A £400 million extension of the Metro tram system in Birmingham and the Black Country is unlikely to get Government financial backing until councils agree a package of congestion-charging measures for the region's roads.
Whitehall planning permission for the new tram routes is due to run out in 2010, leaving local authority leaders in a race against time to convince Ministers to fund the scheme.
Centro, the passenger transport authority, intends to ask Parliament to extend Transport and Works Act powers giving legal authority for the extensions, which was granted in 2005 for a period of five years.
But the Department for Transport has decided that cash for the Metro schemes must come from the Government's Transport Innovation Fund - a pot of money set up to encourage councils to experiment with road pricing schemes.
Experts now believe it is highly unlikely that Centro will get approval for the tram extensions unless the project can be linked directly to road pricing and congestion charging experiments.
The seven West Midlands metropolitan councils have failed so far to reach agreement on road pricing pilots, but still put in a £1.7 billion bid to the Transport Innovation Fund.
The TIF money, if it were approved, would pay for the tram extensions along with improvements to West Midlands bus and rail services.
Centro submitted an outline business case for the Metro extensions - from Snow Hill through Birmingham city centre to Edgbaston, and from Brierley Hill to Wednesbury in the Black Country - in July 2006, describing the two routes as a major contribution to accessibility and regeneration.
But the Department for Transport will not consider the schemes until Centro submits a full business case which would then be considered for inclusion in the Transport Innovation Fund programme.
That is unlikely to happen until the seven councils reach an agreement on road pricing.
Centro and the West Midlands councils have been ordered by the Audit Commission to carry out more work into the potential role that road-pricing could play
in tackling congestion. According to the Department for Transport, Centro must develop a "coherent and realistic strategy that is grounded in strong evidence, represents value for money and identifies solutions which bring long term benefits".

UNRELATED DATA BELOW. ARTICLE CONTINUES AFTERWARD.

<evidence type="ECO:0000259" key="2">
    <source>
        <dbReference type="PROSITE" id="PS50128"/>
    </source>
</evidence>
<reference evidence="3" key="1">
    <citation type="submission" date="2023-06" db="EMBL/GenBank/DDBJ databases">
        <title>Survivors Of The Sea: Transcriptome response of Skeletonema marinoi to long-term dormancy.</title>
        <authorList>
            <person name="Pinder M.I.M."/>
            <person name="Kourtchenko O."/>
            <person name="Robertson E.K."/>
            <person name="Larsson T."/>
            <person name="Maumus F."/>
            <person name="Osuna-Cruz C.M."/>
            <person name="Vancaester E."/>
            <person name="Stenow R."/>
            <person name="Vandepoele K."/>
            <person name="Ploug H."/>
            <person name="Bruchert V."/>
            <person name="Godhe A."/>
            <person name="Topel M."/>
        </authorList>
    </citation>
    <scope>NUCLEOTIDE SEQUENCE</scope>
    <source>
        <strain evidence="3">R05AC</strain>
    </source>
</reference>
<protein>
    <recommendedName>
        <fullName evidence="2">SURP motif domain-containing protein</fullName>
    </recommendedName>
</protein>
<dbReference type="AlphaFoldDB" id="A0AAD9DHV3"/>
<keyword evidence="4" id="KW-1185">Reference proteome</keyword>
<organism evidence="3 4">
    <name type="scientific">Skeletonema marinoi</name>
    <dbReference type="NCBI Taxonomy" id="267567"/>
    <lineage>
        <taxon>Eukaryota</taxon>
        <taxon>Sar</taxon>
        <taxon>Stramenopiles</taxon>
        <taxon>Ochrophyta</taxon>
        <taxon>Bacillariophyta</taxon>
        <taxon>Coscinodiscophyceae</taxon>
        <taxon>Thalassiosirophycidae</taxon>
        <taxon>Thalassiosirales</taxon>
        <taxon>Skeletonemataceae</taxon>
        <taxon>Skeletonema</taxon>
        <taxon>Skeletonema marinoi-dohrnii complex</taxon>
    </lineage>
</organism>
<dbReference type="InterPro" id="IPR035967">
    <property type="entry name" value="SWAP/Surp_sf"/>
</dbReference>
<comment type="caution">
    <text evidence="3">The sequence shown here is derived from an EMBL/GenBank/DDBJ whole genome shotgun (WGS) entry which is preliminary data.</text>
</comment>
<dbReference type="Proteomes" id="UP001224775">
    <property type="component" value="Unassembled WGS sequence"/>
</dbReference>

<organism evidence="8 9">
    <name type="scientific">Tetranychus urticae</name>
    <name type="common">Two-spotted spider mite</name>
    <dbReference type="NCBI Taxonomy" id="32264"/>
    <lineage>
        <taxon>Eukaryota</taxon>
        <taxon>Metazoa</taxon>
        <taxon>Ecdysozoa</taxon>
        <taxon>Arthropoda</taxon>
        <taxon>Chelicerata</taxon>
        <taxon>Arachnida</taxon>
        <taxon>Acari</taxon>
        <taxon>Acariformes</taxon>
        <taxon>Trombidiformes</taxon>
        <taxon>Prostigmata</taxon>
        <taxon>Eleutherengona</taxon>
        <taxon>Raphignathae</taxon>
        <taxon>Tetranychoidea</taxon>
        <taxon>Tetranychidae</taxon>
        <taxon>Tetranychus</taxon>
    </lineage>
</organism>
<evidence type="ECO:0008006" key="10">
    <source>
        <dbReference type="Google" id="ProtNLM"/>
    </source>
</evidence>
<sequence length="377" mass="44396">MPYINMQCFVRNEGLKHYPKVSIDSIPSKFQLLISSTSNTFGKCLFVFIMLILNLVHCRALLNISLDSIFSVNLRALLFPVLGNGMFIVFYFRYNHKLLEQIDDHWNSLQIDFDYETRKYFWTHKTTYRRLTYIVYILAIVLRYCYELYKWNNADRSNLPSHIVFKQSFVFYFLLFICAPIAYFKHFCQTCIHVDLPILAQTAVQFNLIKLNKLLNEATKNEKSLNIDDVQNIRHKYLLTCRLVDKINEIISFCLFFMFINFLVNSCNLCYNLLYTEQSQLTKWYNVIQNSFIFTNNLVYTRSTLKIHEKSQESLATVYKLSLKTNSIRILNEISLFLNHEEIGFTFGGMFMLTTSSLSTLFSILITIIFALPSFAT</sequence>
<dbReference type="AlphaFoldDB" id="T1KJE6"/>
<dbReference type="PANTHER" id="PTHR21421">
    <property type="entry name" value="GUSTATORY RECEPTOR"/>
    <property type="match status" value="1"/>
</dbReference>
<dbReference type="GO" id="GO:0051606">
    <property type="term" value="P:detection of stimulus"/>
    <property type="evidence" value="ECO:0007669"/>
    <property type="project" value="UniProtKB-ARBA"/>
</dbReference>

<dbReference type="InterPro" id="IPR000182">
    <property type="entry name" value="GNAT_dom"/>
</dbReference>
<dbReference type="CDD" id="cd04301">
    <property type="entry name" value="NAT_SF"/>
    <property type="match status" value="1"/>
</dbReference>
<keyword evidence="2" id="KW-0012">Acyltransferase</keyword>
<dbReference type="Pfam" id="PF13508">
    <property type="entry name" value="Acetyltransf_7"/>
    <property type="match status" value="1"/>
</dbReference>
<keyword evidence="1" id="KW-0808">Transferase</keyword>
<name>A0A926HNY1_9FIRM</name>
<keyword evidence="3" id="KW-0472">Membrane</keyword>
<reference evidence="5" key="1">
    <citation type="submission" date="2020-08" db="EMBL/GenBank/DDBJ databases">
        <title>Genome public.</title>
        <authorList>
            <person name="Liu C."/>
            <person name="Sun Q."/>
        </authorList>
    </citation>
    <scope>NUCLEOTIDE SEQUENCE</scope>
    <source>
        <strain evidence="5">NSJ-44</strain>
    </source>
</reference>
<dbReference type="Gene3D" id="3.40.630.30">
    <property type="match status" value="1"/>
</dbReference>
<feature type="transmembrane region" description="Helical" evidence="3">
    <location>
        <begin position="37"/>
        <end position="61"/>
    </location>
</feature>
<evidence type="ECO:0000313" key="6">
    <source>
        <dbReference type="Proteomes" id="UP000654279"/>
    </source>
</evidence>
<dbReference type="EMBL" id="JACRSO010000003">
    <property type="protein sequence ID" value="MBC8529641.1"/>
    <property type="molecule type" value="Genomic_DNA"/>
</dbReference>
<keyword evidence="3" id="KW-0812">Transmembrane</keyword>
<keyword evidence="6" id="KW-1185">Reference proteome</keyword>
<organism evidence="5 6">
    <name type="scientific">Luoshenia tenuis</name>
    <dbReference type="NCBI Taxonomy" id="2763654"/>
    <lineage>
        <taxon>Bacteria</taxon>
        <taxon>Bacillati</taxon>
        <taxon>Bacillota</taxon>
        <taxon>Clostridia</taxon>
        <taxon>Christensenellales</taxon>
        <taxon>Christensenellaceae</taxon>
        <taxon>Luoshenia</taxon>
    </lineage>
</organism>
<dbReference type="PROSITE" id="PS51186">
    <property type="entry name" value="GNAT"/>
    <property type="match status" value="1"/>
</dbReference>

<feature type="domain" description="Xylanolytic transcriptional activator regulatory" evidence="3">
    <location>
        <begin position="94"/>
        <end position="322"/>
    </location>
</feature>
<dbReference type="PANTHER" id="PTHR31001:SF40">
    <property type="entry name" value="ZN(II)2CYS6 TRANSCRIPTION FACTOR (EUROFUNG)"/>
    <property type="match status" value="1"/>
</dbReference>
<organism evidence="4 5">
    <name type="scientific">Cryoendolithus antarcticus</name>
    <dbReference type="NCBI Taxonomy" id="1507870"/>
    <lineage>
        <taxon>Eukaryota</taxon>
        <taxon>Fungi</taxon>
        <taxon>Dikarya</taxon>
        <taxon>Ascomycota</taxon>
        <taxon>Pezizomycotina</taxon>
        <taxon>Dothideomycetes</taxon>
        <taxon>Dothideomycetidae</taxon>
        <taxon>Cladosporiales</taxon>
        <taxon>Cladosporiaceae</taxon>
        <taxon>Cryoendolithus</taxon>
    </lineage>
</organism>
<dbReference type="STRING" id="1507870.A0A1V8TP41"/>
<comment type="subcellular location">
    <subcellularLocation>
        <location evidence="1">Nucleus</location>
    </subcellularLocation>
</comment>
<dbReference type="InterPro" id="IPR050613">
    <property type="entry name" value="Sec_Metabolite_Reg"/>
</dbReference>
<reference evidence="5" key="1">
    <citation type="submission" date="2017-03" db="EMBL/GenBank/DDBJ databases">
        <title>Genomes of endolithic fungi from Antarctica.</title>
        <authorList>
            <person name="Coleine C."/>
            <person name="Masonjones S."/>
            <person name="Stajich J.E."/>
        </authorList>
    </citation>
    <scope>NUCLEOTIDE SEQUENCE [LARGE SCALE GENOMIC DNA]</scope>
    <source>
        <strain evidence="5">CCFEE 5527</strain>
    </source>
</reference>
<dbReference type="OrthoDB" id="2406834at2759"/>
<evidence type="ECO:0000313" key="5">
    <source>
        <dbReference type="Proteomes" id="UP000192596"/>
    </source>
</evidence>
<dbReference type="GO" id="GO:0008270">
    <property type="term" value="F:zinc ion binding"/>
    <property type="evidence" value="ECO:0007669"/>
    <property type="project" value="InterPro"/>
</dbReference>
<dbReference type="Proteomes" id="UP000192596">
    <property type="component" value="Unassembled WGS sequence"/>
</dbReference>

The DfT also urged the councils to develop a "credible funding strategy" to meet the planned level of investment in public transport.
In a letter from the Audit Commission to Centro, District Auditor John Gregory said: "The slippage in submission of a full TIF business case has led to a consequent delay to Metro phase 1 extension funding. This has meant it is highly unlikely that contracts for the phase 1 extensions can be awarded prior to the expiry of the Transport and Works Act powers which are needed for the extension work to take place."
Expiry of the Transport and Works Act powers will also involve Centro in renewing a £36.5 million payment toward the Black Country Metro extension from Westfield, the owners of the Merry Hill Shopping Centre. The timetable for paying the money is extendable by "mutual agreement", a Centro spokesman said yesterday.
Plans for a comprehensive network of
tram routes across the West Midlands were first drawn up almost 25 years ago. Only one route exists at the moment, from Birmingham to Wolverhampton.
Council leaders are increasingly doubtful about whether the Government will ever sanction the two Metro extensions.
A study by Centro last year concluded that a fleet of fast buses would cost half as much as the planned Metro routes and would be used by almost as many passengers.
Len Clark, Birmingham City Council's lead member on the West Midlands Passenger Transport Authority, said he believed the Government was trying to make a political point by linking the Metro business case to the Transport Innovation Fund.
Coun Clark (Con Quinton) added: "We were trying to get this decided outside of the TIF process but the Department for Transport has insisted it must be lumped in."